Saturday, April 14, 2012

Our First African Safari

This is a continuation of our Munich & South Africa trip. You can find the full trip itinerary here.

We met our ranger, Robin, for the first time after our afternoon tea and snack. He introduced himself to us and was very friendly. A ranger is basically the safari guide, and he is the one that drives the jeep, provides narration, and also points out all the different animals. A ranger is usually accompanied by a tracker. Our tracker was Ernie, whose main job was to find the animals. Ernie sat by himself up front so he could more easily spot animals.

Our ranger & tracker
Our wonderful ranger, Robin

The jeep seated up to 6 people in one vehicle. During our 3 days which consisted of 4 game drives, there were no more than 4 guests which was nice as it gave a more intimate experience.

In front of the safari jeep

The drives were really quite nice. During the drive, I just tried to soak in the experience, looking at the vast landscape, enjoying the cool breeze. Dan was a bit more serious in trying to actually spot animals; look at him below! :)

Dan trying to spot animals

Day 1 - Afternoon Drive

During our first drive we saw 2 cheetahs, 2 lions, elephants, and a tortoise. Our ranger explained that the cheetahs were brothers, and they were the dominant male cheetahs. There were other cheetah in the reserve but they usually hide. I asked him how he knew which cheetahs we saw, and he said he could tell by their size and their face marks. 

Leopard tortoise

It was pretty interesting to see how both Robin and Ernie could spot animals from a distance, or find animal tracks to actually trace where the animals were. They were in constant radio communications with other rangers who were also driving around and communicating where the last sightings were. For example, we came into the areas where the lions were last spotted. Robin expertly navigated through the area, found the jeep tracks and magically found the 2 lions.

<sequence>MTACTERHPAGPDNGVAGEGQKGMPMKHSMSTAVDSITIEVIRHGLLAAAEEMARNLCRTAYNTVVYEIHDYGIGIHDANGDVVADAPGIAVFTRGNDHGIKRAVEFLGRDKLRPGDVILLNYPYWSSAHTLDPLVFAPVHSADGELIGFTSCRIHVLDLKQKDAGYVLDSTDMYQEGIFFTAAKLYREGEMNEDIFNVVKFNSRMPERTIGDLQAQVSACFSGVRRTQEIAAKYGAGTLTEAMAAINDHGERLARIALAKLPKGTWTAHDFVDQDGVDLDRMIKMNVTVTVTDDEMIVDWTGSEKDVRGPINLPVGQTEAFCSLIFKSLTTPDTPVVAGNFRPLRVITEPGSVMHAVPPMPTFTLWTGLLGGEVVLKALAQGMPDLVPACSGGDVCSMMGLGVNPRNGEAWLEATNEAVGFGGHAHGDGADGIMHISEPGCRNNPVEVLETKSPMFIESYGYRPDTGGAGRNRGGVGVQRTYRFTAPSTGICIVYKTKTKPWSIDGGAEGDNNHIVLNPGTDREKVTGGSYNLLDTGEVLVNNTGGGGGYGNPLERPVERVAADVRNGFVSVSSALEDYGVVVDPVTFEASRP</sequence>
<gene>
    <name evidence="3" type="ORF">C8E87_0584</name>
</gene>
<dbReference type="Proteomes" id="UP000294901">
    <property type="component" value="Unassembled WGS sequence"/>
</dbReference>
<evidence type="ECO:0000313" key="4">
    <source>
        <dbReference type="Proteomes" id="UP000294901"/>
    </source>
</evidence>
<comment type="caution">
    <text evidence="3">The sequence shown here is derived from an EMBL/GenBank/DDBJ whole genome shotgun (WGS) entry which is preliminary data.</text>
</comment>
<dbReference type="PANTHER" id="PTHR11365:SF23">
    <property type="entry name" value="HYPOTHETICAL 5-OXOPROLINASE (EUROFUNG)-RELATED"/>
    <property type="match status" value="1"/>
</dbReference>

Lion sighting

Since it was getting dark, we went back to our lodge for dinner. I will cover the dinner in a separate post: Food at Kwandwe. After dinner we went to sleep early since we had an early wake up call the next morning for our morning game drive.

Day 2 - Morning Drive

We got our 6 am wake up call and then headed out for coffee/tea. There was a thick mist in the morning, so it was harder to spot the animals but we managed to spot 2 giraffes up close.

Giraffes in the mist

Our ranger explained that the male giraffe was sniffing the female giraffe to see if she's ready to mate. It was quite hilarious actually since the female giraffe appeared to not care at all and kept walking away.

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For our morning snack break, our ranger surprised us with nice crumpets in the bush! They were so tasty.  Our tracker also made us some delicious hot chocolate.

Preparing breakfast in the bush

We then headed to breakfast back at the lodge, then Dan and I took a dip at our small plunge pool, and then we took a nap.  After we woke up, it was lunch time, then afternoon tea, and then our afternoon drive.

Day 2 - Afternoon Drive

Unfortunately, the weather forecast said that thunderstorms were coming. We could see the dark clouds around the area, so at first we weren't even sure whether there would be a drive. The weather appeared to be holding up so we went on our drive. We went to look for rhinos and saw 5 white rhinos. We got pretty close to them. It was very exciting and scary at the same time.

We then wanted to look for buffaloes. We drive for a while to where they were spotted them from afar the day before, and Ernie somehow managed to track the buffaloes from a distance. We came up to a herd of maybe 60 buffaloes, and that was quite amazing. The buffaloes were staring at us, so it was a little intimidating.